In 1989, in the context of molecular microbiology, the Biozentrum participated in the creation of the tri-national EUCOR study program in biotechnology, a cross-border cooperation between the universities of Basel, Strasbourg, Freiburg im Breisgau, and Karlsruhe.
1991-1995 – New focuses of research
The Biozentrum was by now an international player in the top league of molecular biological research institutes. Even so, induced by a Hayek report, there were voices calling for a reduction in the size of the Biozentrum, to be achieved by significant staff redundancies. The Biozentrum made a commitment to three research priorities for the next ten years, to which it remains loyal even today: the structure and functioning of biological molecules; the growth of cells and the development of organisms; and the functioning of the brain (neurobiology).
1996-2000 – Networking
In 1996, what is now the "Center of Competence and Excellence in Neuroscience" was founded by the University, the University Hospital, the Friedrich Miescher Institute and the pharmaceutical industry to further the networking of students and researchers in the neurosciences. "Neurex", the largest alliance of neurobiologists, was also set up with the participation of the Universities of Basel, Freiburg im Breisgau und Strasbourg. Today, Neurex has 100 laboratory groups and about 1000 researchers.
Thanks to the generous support of the local pharmaceutical industry, the Biozentrum was able to be the first institution in Basel to enlarge its platform for nuclear magnetic resonance spectroscopy with the installation of a new 800 MHz NMR spectrometer. This high-tech equipment was also to be used by the medical institutes and the chemical industry for diagnostic purposes.
As a further technical innovation, scanning electron microscopy from the Bernoullianum in Basel was combined with the Biozentrum’s department of electron microscopy to form the Microscopy Center of the University of Basel.
2001-2005 – The new wave
The high quality of the education available at the Biozentrum paid dividends: by 2001 more than 300 professors who had obtained at least part of their education at the Biozentrum were working in Switzerland or abroad. And in addition, more than 650 diplomas and 555 doctorates had been awarded. The Bologna reforms then initiated the important educational change to the Bachelor/Master system.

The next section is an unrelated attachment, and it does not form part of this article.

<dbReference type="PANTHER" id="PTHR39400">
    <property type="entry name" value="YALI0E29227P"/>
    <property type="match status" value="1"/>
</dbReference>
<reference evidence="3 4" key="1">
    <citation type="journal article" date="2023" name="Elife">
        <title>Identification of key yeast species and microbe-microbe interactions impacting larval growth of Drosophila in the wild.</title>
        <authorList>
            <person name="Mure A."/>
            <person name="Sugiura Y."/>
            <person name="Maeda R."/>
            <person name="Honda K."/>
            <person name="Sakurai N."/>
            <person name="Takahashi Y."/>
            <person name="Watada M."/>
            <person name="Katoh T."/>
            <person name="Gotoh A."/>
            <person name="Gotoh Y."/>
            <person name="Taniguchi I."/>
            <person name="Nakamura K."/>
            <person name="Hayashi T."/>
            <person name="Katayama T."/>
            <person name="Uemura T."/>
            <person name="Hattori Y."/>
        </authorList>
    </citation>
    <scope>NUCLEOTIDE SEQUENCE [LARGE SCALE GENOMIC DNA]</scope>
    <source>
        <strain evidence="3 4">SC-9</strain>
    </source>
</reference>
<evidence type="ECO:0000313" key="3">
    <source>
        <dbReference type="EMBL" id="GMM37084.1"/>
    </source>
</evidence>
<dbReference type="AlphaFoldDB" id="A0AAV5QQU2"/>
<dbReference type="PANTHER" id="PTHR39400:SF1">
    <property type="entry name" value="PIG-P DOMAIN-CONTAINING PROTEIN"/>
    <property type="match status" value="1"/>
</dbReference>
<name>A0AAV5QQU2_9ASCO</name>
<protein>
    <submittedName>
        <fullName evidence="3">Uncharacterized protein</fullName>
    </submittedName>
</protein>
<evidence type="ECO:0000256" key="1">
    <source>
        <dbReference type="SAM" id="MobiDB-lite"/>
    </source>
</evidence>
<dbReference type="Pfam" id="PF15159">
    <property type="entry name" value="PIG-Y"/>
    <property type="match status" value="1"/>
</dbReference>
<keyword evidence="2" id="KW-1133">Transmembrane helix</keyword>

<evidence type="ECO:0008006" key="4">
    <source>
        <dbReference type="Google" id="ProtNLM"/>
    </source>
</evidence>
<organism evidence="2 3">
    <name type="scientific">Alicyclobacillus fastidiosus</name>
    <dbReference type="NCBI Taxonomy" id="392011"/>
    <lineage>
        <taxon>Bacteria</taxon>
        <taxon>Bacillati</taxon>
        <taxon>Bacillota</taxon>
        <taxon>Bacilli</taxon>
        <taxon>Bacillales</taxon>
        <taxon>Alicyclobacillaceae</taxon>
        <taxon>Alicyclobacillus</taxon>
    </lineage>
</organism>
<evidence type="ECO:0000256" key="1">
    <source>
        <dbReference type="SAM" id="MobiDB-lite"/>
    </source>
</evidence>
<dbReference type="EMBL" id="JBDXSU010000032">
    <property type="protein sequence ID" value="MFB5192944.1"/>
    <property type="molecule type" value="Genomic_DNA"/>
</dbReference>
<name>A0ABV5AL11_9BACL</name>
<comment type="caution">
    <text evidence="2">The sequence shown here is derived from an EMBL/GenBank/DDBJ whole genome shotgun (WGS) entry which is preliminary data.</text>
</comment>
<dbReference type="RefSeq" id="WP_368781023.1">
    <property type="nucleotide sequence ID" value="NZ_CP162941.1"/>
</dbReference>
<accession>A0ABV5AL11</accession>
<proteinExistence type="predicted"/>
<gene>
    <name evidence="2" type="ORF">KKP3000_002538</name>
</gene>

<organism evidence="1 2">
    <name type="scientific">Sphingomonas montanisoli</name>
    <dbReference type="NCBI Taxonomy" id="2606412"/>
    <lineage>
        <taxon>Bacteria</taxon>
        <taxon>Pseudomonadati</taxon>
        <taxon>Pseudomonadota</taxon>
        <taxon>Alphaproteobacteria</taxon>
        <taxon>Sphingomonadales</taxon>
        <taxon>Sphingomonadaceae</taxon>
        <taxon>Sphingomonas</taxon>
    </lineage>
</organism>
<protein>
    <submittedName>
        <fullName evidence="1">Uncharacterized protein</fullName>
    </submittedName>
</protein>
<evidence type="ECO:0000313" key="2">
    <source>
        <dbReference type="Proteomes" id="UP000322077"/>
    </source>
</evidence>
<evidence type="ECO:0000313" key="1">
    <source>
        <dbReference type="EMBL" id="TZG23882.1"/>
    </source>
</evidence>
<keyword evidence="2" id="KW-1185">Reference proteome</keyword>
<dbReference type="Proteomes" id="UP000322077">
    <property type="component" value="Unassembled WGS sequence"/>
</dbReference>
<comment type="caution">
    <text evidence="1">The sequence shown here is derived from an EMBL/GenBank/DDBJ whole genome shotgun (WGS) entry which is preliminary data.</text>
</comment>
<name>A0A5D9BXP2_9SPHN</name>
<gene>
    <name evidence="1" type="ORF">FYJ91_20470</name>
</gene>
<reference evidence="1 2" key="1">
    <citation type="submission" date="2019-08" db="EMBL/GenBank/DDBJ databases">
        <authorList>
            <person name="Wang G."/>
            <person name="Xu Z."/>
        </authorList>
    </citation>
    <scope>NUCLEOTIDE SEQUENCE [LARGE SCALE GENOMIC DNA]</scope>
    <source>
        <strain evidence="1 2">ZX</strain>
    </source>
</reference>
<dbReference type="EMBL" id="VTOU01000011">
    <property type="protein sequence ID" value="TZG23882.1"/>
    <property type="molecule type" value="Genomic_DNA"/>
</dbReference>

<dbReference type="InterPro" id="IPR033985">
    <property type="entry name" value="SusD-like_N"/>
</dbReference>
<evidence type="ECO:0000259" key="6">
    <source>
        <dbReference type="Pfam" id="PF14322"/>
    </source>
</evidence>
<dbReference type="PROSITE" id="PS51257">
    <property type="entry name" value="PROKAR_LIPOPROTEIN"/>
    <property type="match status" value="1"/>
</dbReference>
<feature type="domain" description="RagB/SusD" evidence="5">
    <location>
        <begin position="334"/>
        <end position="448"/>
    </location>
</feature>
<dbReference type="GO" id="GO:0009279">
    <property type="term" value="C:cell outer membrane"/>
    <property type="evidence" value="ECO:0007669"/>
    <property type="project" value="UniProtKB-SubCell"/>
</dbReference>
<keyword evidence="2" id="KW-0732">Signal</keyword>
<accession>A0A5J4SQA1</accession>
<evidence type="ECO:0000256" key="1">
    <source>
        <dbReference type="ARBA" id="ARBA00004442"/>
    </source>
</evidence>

The rapidly increasing understanding of life processes gave rise to new branches of research. At the same time, a new generation took over with many new appointees as the original professors retired. This allowed the development of two new core areas: bioinformatics/systems biology and bacterial infection biology.
Together with the founding partners, the ETH Zurich and the University of Zurich, the University of Basel was involved in developing the national SystemsX initiative in the field of systems biology. The management of three of the federally financed SystemsX projects was entrusted to the Biozentrum.
2006-2010 – The latest achievements
The Biozentrum, with some 200 scientific publications annually, is in the top 25% of the world rankings.
In 2007, thanks to the dedication of Professor Joachim Seelig, and with funds from the Werner Siemens Foundation, the Biozentrum established a prestigious education program. The award of annual fellowships helps to encourage the best-qualified PhD students, enhance Basel’s reputation as a center of excellence in the life sciences, and strengthen international cooperation.
In Basel, more new networks have been established, in which Biozentrum researchers play an important part. These include the "Basel Signalling Alliance", the "Neuroscience Network Basel", and the "Basel Stem Cell Network". The last of these is dedicated to developmental biology and regenerative medicine – potential therapeutic options for the 21st century. And finally, the University, the University Hospital and Hoffmann-La Roche have set up a research network for the furtherance of personalized medicine.
2011 – The "new" Biozentrum – an international stronghold
Many research centers, in all parts of the world, have followed the example of the Biozentrum – in fact, even the name Biozentrum has been copied many times. In the future, the Biozentrum will continue to strive for excellence in teaching and research, for state-of-the-art infrastructure, and for qualitative growth. At present, about 500 people are working at the Biozentrum, including scientists from over 30 nations. But the Biozentrum is bursting at the seams. From 2017, a seventy-meter-high tower will provide the Biozentrum, that stronghold of science, with a new home. The "new" Biozentrum of the University of Basel will remain a strong partner in life sciences at Basel and will open a new chapter in its story of success.